Aug. 15, 2004
The Strain of Mercy
Poem: "The Strain of Mercy" by Fred Chappell from Family Gathering © Louisiana State University Press. Reprinted with permission.
The Strain of Mercy
Aunt Agnes takes it all in stride:
Uncle Einar's boorishness,
Cousin Lilia's need to hide,
Cousin Willoughby's sordid mess
He thinks is a "bohemian life,"
Aunt Alicia's wandering wits,
What Uncle Lewis did to his wife,
The way that Uncle Nahum sits
In his creepy corner and calculates,
Aunt Wilma's plans for sweet revenge,
Cousin Hubert in dire straits,
The inevitable and dreaded change
Coming to young Elizabeth,
Cousin Ellie's hordes of mates,
Uncle Ozzie's fear of death.
She recognizes what we are,
Yet holds us in affection
As steadfast as the morning star,
As if our faults had no connection
With the persons we are within.
She doesn't pretend an ignorance
Of our dark collective sin;
She only believes that circumstance
Has gone against us every one,
That by blind forces we were driven.
We make a painful silent moan
At being so horribly forgiven.
Literary and Historical Notes:
It's the birthday of contemporary poet Mary Jo Salter, born in Grand Rapids, Michigan (1954). She's the author of several collections of poetry, including Sunday Skaters (1994), A Kiss in Space (1999), and Open Shutters (2003).
It's the birthday of food writer Julia Child, born Julia McWilliams in Pasadena, California (1912). She was a tomboy growing up, and never cooked anything. She grew to be more than six feet tall, and when she went to college she wanted to be a basketball star. She eventually changed her mind and tried to write a novel, but that didn't work out either.
She became interested in gourmet food while working for the Office of Strategic Service during World War II She started taking cooking lessons, and she studied at Cordon Bleu, the famous school of French cooking. While in France, she joined an elite gastronomic society of women called "The Circle of Gourmets."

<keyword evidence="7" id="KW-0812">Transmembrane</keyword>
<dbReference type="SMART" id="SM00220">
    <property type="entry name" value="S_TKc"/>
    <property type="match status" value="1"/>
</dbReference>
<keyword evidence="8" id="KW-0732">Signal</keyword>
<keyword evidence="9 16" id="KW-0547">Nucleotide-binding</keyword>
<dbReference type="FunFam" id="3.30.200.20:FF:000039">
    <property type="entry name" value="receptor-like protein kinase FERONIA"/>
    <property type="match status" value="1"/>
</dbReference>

She wrote her first cookbook with two members of the society. In the first draft, she wrote eight hundred pages about poultry alone, but her publisher convinced her to cut back on the length. Mastering the Art of French Cooking was published in 1961. It was called the best book about French cooking ever written in English. She appeared on a talk show program to talk about her book, and demonstrated how to make one of the recipes. A TV producer saw her, thought she was a madwoman, and gave her her own cooking show.
It's the birthday of novelist Edna Ferber, born in Kalamazoo, Michigan (1885). She wrote many bestselling novels in her lifetime, but is best known for her novel Show Boat (1926), about a family that runs a theater on a boat. The novel was the basis for the musical with songs by Oscar Hammerstein and Jerome Kern.
It's the birthday of essayist Thomas De Quincey, born in Manchester, England (1785). He's best known as the author of Confessions of an English Opium Eater (1822), the first drug addiction memoir, which greatly influenced later generations of bohemian writers, from Charles Baudelaire to William S. Burroughs.
De Quincey began using opium at a time when it was a perfectly legal, common painkiller, sold in liquid form as laudanum. He was a nineteen-year-old college student when he had his first experience with the drug. It was a rainy Sunday afternoon, and he'd been suffering from a toothache.
De Quincy soon dropped out of college and started reading Romantic poetry. He bummed around, hung out with intellectuals, and impressed everyone he met with his brilliant conversation. He became friends with Coleridge and Wordsworth, who encouraged him to write, but he was a terrible procrastinator and never got anything done, especially since he was taking opium every day. Finally, instead of quitting opium in order to write, he decided to write about taking opium, and his anonymous memoir became a huge best seller.
It's the birthday of Sir Walter Scott, born in Edinburgh, Scotland (1771). His novels, such as Rob Roy (1818) and Ivanhoe (1819) were among the first novels taken seriously by scholars and critics. He started out as a poet in 1796. He didn't handle money well, though, and to pay off his debts, he decided to publish a novel, which back then was like deciding to write for a soap opera. To protect his reputation, he published the novel Waverley (1814) anonymously, and it became a huge bestseller.
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